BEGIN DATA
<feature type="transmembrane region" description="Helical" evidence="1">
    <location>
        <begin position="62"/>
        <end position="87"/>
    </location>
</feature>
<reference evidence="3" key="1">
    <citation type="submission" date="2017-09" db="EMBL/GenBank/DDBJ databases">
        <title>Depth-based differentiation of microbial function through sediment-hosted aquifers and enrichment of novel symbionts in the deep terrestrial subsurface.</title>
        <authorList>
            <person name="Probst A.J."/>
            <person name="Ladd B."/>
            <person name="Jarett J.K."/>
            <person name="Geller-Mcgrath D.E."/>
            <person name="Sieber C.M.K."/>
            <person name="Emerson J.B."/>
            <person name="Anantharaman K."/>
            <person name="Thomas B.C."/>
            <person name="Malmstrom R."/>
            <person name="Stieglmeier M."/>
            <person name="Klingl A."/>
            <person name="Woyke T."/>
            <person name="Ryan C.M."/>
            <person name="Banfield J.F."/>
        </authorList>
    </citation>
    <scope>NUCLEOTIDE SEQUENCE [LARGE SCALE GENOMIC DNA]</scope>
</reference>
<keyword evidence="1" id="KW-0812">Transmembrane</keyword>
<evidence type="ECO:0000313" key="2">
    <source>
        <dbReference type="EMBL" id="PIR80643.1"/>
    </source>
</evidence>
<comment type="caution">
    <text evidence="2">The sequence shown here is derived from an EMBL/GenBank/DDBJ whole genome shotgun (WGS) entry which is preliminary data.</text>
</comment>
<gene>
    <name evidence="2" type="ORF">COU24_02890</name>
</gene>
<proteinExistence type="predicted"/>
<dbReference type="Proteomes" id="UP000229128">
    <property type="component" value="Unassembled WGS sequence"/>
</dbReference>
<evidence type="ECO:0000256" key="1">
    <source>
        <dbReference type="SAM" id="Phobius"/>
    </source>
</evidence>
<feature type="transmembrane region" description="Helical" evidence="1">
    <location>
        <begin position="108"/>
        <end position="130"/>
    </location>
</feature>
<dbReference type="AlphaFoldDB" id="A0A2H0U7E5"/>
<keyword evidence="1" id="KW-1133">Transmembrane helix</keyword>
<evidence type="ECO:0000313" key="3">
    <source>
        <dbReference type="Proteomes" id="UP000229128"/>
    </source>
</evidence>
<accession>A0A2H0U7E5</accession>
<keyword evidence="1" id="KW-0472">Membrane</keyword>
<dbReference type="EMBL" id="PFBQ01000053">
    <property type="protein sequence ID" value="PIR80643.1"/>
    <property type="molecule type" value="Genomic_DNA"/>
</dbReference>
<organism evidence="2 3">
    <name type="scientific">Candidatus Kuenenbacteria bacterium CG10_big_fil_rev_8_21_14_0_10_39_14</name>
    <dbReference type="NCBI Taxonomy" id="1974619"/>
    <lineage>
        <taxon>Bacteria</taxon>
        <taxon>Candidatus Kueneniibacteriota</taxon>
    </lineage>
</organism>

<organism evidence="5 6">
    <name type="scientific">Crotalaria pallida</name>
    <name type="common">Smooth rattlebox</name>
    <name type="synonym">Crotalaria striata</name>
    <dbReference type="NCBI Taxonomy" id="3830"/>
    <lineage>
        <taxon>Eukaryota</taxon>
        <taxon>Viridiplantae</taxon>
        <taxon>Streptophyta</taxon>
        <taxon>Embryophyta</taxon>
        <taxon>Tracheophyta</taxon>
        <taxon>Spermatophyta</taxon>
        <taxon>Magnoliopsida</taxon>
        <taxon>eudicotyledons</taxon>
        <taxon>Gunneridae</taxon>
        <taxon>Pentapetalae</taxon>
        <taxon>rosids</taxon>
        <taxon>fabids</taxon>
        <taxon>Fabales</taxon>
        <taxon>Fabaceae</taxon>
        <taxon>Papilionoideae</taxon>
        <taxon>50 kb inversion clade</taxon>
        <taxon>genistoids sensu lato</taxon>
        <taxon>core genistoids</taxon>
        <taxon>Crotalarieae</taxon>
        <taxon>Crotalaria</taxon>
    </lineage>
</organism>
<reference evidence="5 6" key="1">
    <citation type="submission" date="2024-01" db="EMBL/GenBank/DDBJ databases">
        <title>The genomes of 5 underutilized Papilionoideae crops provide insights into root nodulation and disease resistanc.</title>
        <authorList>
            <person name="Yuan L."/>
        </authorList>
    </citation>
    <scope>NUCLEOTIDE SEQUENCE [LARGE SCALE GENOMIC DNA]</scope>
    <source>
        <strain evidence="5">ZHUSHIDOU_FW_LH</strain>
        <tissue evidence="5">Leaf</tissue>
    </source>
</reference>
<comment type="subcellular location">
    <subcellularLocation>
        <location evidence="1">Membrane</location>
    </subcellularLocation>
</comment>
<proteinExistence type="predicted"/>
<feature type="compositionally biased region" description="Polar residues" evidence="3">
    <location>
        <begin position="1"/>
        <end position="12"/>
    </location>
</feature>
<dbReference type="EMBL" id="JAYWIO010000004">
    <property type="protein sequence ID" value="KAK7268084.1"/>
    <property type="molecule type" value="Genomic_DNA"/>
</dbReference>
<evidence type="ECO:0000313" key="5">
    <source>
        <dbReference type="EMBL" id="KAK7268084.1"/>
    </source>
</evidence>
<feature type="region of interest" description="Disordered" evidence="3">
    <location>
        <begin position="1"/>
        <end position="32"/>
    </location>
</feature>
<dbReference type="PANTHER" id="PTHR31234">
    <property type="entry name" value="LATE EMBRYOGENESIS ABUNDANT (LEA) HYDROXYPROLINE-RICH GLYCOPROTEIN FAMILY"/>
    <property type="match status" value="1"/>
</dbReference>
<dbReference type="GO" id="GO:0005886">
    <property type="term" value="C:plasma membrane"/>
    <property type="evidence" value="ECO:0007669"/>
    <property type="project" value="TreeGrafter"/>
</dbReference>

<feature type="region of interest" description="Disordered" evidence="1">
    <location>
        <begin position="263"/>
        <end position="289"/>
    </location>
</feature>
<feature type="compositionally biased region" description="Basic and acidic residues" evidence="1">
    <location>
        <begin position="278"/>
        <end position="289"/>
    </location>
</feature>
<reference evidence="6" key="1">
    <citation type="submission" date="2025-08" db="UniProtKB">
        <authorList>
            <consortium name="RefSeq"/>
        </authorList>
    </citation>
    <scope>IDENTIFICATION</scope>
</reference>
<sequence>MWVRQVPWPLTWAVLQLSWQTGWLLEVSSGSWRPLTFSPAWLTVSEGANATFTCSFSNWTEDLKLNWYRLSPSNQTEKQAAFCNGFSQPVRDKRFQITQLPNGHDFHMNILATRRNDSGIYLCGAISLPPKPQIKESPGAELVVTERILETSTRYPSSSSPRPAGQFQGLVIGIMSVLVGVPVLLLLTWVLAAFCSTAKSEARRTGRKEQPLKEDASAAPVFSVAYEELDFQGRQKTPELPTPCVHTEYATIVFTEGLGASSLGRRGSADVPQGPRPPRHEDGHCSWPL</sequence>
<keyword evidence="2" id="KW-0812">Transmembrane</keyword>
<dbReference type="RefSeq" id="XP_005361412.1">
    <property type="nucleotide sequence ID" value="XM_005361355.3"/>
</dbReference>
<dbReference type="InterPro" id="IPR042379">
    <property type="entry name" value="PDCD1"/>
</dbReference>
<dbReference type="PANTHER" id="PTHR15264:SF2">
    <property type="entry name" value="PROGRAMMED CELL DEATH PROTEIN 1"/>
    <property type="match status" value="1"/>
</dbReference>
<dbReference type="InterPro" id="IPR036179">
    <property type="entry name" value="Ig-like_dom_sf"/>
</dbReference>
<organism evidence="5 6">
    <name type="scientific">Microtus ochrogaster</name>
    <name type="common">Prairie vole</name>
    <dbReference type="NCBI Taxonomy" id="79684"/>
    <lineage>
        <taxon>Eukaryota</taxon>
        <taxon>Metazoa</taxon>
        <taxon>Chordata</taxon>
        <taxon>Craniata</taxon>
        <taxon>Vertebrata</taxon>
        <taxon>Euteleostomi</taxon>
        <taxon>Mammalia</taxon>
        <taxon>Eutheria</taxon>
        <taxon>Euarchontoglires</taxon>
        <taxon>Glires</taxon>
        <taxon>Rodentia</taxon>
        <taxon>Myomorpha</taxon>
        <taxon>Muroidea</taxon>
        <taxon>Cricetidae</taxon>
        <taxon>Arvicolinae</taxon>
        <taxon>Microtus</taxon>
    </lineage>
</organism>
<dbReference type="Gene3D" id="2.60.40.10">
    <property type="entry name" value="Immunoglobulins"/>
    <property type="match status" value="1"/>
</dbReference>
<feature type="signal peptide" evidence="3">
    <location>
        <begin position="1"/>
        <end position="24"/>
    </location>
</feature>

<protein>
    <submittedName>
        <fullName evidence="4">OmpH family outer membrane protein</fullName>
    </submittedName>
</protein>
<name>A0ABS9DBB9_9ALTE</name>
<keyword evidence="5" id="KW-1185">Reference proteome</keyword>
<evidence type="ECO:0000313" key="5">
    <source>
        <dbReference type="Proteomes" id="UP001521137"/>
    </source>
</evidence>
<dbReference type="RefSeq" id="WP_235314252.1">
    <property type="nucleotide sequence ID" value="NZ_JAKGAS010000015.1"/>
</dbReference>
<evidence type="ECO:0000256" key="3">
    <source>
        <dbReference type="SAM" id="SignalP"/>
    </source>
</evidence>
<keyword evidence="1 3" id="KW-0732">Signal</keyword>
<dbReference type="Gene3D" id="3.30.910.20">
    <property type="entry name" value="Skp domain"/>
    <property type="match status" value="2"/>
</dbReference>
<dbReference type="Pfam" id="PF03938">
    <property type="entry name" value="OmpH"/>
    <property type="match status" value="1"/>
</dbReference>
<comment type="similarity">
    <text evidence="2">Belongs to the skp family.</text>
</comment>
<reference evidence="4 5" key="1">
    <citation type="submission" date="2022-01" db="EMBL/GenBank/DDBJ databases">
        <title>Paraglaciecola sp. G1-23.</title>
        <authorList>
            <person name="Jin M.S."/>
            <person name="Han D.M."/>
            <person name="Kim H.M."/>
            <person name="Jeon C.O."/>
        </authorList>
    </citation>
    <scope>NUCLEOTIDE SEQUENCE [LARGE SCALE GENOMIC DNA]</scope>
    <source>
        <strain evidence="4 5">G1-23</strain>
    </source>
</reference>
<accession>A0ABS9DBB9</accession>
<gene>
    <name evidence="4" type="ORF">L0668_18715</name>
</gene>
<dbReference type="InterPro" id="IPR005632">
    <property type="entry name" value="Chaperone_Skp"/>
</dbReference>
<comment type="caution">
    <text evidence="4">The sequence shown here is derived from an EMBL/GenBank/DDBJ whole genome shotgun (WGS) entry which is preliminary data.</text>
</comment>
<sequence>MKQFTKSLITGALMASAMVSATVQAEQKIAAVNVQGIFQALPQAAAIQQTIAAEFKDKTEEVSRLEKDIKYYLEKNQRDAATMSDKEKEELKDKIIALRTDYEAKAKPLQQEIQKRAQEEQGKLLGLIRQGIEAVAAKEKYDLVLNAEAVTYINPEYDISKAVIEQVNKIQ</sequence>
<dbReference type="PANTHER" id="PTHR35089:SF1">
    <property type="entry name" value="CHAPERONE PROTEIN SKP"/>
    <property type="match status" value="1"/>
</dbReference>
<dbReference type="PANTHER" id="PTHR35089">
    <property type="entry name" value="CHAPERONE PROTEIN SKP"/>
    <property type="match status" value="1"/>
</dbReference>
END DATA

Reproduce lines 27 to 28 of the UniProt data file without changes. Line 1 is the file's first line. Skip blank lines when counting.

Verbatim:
    <scope>NUCLEOTIDE SEQUENCE [LARGE SCALE GENOMIC DNA]</scope>
</reference>